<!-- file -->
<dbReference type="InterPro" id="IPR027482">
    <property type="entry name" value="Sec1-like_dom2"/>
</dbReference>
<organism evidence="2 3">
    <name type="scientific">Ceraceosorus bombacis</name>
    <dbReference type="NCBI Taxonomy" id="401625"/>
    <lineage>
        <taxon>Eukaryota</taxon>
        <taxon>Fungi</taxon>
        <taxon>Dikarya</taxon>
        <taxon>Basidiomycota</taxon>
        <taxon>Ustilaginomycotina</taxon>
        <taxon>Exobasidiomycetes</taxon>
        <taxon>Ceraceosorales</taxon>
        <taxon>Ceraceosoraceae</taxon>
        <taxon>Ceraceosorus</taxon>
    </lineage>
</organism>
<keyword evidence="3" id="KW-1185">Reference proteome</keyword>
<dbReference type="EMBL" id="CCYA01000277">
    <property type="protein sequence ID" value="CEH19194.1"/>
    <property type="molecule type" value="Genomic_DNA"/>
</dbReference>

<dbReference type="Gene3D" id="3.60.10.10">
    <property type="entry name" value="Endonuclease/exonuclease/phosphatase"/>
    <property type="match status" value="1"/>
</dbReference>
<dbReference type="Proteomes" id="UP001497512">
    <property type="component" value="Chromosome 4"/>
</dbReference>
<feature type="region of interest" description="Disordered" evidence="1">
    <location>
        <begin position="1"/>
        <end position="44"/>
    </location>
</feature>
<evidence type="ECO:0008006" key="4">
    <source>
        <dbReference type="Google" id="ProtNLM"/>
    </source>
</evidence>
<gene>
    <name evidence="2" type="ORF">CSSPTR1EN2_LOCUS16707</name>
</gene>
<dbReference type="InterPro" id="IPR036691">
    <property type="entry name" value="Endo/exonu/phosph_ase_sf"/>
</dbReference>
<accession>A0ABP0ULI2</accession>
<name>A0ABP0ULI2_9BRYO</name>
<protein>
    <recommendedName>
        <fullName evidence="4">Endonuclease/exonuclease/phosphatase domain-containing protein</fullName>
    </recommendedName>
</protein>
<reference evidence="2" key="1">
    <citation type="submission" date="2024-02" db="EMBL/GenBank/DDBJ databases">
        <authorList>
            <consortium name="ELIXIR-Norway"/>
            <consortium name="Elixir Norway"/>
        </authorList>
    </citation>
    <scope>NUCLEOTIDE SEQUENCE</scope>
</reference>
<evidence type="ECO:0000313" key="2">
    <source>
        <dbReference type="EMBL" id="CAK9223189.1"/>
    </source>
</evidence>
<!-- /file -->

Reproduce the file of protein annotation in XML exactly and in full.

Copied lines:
<dbReference type="InterPro" id="IPR027482">
    <property type="entry name" value="Sec1-like_dom2"/>
</dbReference>
<organism evidence="2 3">
    <name type="scientific">Ceraceosorus bombacis</name>
    <dbReference type="NCBI Taxonomy" id="401625"/>
    <lineage>
        <taxon>Eukaryota</taxon>
        <taxon>Fungi</taxon>
        <taxon>Dikarya</taxon>
        <taxon>Basidiomycota</taxon>
        <taxon>Ustilaginomycotina</taxon>
        <taxon>Exobasidiomycetes</taxon>
        <taxon>Ceraceosorales</taxon>
        <taxon>Ceraceosoraceae</taxon>
        <taxon>Ceraceosorus</taxon>
    </lineage>
</organism>
<keyword evidence="3" id="KW-1185">Reference proteome</keyword>
<dbReference type="EMBL" id="CCYA01000277">
    <property type="protein sequence ID" value="CEH19194.1"/>
    <property type="molecule type" value="Genomic_DNA"/>
</dbReference>

<dbReference type="Gene3D" id="3.60.10.10">
    <property type="entry name" value="Endonuclease/exonuclease/phosphatase"/>
    <property type="match status" value="1"/>
</dbReference>
<dbReference type="Proteomes" id="UP001497512">
    <property type="component" value="Chromosome 4"/>
</dbReference>
<feature type="region of interest" description="Disordered" evidence="1">
    <location>
        <begin position="1"/>
        <end position="44"/>
    </location>
</feature>
<evidence type="ECO:0008006" key="4">
    <source>
        <dbReference type="Google" id="ProtNLM"/>
    </source>
</evidence>
<gene>
    <name evidence="2" type="ORF">CSSPTR1EN2_LOCUS16707</name>
</gene>
<dbReference type="InterPro" id="IPR036691">
    <property type="entry name" value="Endo/exonu/phosph_ase_sf"/>
</dbReference>
<accession>A0ABP0ULI2</accession>
<name>A0ABP0ULI2_9BRYO</name>
<protein>
    <recommendedName>
        <fullName evidence="4">Endonuclease/exonuclease/phosphatase domain-containing protein</fullName>
    </recommendedName>
</protein>
<reference evidence="2" key="1">
    <citation type="submission" date="2024-02" db="EMBL/GenBank/DDBJ databases">
        <authorList>
            <consortium name="ELIXIR-Norway"/>
            <consortium name="Elixir Norway"/>
        </authorList>
    </citation>
    <scope>NUCLEOTIDE SEQUENCE</scope>
</reference>
<evidence type="ECO:0000313" key="2">
    <source>
        <dbReference type="EMBL" id="CAK9223189.1"/>
    </source>
</evidence>